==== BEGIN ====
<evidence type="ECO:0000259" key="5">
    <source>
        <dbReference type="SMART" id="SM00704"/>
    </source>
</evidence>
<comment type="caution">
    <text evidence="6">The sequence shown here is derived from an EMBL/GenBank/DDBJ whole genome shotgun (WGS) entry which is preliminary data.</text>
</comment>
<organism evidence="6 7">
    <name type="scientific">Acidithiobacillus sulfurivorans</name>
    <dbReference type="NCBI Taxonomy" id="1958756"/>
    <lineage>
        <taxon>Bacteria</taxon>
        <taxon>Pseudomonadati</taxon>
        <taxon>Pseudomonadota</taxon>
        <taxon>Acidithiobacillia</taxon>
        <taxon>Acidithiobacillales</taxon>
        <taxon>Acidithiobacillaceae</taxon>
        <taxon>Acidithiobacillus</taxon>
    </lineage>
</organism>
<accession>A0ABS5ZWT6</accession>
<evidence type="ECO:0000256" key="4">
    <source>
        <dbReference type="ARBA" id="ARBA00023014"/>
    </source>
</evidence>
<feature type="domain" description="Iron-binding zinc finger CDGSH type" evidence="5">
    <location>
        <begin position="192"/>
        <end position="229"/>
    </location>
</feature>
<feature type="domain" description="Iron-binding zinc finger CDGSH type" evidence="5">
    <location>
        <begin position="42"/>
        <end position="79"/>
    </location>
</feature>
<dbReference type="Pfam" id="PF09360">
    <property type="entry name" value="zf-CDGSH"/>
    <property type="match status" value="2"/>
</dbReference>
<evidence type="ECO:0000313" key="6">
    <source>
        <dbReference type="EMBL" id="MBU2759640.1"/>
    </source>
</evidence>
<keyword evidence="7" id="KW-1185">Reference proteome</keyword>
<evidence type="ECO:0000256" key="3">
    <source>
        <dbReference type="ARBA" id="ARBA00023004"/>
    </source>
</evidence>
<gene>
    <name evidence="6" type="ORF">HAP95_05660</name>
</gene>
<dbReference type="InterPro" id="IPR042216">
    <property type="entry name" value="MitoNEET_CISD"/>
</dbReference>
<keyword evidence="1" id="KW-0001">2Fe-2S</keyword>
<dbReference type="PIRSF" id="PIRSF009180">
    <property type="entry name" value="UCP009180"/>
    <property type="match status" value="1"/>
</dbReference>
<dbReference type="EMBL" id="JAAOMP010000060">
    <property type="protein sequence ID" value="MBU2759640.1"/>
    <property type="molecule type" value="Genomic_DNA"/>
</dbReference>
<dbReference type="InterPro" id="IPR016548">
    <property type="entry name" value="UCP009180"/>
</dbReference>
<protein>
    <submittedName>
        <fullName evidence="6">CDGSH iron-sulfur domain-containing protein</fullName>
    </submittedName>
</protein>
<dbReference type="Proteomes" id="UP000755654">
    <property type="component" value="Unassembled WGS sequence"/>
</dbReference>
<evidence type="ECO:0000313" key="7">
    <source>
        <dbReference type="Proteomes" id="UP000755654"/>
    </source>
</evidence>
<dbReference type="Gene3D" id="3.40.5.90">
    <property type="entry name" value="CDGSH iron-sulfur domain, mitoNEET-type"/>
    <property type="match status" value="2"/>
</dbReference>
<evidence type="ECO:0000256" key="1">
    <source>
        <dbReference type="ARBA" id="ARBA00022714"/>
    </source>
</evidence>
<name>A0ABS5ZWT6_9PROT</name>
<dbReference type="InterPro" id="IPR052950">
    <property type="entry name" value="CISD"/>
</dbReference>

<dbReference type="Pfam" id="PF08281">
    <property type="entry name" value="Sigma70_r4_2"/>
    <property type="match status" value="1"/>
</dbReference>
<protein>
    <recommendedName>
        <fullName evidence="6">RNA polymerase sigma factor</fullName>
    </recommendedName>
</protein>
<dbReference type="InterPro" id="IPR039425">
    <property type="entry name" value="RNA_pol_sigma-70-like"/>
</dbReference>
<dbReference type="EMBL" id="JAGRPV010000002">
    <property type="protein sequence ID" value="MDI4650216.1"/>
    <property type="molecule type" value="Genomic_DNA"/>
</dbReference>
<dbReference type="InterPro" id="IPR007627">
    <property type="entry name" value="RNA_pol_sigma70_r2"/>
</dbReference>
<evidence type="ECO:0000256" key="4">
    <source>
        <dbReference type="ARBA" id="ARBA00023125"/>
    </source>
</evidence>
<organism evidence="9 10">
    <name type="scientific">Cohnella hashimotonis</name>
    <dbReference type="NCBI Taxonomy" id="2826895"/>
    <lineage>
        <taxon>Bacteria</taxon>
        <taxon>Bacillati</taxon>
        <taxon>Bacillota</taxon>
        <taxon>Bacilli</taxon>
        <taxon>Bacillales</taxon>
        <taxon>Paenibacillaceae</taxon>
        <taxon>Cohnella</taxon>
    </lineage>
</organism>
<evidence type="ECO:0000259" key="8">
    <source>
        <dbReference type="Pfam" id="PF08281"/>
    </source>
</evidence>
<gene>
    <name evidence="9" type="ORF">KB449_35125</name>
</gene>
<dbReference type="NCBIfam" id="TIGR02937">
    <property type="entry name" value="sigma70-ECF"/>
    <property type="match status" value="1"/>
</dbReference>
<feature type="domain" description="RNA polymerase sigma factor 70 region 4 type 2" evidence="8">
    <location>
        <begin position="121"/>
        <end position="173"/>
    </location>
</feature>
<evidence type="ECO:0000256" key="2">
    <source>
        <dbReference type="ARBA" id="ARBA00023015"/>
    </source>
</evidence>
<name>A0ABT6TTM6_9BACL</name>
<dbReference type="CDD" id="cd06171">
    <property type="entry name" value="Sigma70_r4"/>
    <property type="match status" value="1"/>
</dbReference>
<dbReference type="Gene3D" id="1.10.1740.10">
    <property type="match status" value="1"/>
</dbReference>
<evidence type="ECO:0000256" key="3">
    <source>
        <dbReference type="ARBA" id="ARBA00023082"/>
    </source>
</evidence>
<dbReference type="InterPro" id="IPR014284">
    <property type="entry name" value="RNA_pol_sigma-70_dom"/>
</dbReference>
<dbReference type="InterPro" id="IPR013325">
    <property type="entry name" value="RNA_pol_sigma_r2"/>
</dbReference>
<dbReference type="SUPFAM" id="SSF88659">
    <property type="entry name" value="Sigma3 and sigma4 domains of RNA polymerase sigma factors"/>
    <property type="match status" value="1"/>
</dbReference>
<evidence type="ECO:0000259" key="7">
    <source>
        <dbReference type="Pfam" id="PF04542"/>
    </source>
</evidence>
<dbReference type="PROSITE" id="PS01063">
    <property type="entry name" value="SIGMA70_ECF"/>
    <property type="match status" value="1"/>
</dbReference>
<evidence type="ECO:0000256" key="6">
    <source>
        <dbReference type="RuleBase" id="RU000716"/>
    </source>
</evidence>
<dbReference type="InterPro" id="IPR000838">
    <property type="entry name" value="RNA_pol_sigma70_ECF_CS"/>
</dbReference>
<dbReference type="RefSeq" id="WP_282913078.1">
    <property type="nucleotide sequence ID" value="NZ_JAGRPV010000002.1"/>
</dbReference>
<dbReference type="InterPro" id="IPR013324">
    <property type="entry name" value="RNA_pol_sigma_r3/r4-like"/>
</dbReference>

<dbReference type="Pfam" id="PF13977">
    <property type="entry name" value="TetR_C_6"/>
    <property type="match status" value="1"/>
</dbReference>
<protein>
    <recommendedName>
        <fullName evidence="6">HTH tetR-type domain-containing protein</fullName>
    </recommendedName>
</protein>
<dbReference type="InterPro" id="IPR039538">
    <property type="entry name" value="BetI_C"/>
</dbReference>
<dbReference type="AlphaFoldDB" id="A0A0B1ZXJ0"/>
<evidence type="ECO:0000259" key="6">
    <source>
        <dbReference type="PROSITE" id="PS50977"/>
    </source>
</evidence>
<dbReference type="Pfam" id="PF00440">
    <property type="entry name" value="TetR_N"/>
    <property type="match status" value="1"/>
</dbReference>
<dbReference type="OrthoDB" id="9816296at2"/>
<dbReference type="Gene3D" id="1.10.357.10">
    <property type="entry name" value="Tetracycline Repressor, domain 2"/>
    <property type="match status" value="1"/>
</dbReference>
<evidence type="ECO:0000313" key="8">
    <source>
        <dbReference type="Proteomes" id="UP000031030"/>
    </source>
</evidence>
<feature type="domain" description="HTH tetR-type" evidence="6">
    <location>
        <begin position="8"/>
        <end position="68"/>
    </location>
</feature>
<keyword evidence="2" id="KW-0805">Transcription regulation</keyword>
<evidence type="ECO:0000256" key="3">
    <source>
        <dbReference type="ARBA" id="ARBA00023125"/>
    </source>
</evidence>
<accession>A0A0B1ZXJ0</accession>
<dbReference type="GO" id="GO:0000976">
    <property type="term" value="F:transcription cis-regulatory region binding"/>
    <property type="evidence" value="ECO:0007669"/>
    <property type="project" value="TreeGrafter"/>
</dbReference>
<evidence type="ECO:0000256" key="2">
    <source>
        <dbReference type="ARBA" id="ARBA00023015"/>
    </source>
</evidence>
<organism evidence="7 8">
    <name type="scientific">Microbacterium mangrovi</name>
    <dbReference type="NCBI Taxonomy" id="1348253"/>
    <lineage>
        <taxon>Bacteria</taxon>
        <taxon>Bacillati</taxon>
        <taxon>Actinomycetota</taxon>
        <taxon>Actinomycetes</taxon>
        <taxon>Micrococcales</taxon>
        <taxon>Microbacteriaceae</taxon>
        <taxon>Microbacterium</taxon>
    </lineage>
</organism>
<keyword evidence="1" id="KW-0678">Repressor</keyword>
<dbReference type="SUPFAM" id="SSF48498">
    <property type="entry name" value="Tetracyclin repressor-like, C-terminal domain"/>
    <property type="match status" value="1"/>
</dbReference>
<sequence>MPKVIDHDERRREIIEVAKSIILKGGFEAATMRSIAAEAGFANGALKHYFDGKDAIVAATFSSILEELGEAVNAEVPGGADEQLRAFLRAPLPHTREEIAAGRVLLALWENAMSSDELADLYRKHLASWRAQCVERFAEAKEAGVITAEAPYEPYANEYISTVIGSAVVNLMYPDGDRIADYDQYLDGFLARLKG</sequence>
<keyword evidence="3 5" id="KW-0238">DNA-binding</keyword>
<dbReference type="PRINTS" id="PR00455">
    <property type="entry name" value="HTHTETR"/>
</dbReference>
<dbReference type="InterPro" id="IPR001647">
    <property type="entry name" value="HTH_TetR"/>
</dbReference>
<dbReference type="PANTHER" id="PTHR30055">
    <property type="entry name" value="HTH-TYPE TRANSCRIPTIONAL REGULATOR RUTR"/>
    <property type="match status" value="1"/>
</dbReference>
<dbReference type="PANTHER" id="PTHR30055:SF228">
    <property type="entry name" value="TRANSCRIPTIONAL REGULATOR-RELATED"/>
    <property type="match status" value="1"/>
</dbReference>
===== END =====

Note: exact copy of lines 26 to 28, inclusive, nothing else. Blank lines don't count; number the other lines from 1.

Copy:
    </source>
</evidence>
<feature type="domain" description="Iron-binding zinc finger CDGSH type" evidence="5">